The National Student Survey 2020 revealed the University to be in the top 20 of all UK universities for student satisfaction, and employment data showed the University to have one of the best employment rates in the UK, with 98% of graduates in employment or further study, a figure which is better than for 20 of the 24 Russell Group universities.

Building on an impressive 64% reduction in our carbon emissions since 2011, the University declared a climate emergency, joined the Climate Commission Council, signed up to the United Nations Sustainable Development Goals, and pledged to go carbon net zero by 2030.

We launched a Give to Refresh initiative, to help local people living in hygiene poverty, being the first university community in London or the South of England to do so.

And of course, we have done much to support our students, our staff, our local communities, and the NHS in tackling the coronavirus crisis. We were one of the first Universities to release students from accommodation contracts and to put in place a no-detriment policy. When we were unable to host in-person graduation ceremonies, we put in place online alternatives.  We delivered bedding and food packages to our students in halls of residence and those in quarantine. We issued more than £100k in hardship funding, gave more than 13,500 items of PPE to the NHS, and transformed our campuses with sanitiser, temperature scanners, signage and one-way systems. And throughout, our brave health and social care students and staff continued to do their bit directly supporting the NHS and working on the front line.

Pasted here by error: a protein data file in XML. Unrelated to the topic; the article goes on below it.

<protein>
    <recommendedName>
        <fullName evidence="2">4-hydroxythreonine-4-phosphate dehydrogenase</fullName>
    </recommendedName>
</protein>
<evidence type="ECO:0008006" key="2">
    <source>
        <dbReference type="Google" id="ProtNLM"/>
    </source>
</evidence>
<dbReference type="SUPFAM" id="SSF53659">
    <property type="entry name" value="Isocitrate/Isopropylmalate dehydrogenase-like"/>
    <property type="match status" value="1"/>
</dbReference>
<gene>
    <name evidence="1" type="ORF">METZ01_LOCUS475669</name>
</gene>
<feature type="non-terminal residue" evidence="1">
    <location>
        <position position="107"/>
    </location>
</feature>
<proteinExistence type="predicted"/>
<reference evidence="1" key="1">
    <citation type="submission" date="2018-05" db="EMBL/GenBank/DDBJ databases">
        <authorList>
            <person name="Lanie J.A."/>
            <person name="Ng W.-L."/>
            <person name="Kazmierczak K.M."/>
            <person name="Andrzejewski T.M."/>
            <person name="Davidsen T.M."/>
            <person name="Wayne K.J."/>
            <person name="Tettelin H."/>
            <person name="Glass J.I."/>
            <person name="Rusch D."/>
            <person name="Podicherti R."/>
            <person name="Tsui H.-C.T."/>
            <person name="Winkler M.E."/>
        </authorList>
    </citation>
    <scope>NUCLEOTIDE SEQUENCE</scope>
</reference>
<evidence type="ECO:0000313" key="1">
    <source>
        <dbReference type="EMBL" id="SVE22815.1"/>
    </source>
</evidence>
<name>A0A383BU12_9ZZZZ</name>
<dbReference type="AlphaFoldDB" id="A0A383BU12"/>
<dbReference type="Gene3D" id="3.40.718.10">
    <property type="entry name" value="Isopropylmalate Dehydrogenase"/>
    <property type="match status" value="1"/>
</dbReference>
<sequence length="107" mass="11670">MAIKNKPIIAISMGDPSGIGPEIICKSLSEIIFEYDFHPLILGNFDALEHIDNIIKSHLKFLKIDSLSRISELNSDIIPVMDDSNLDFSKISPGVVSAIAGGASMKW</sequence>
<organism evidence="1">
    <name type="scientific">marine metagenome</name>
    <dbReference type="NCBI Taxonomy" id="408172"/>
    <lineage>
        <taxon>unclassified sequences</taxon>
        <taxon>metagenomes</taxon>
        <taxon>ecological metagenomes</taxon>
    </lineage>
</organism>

Our University will continue to experience challenge. We must continue to combat discrimination and prejudice, and work to eliminate racism in our community, including the prejudice and inequalities facing Gypsy, Roma and Traveller communities in higher education. But I take great heart from our record of success in rising to these challenges, guided by the principle that we will always strive to do the right thing and meet our social responsibilities.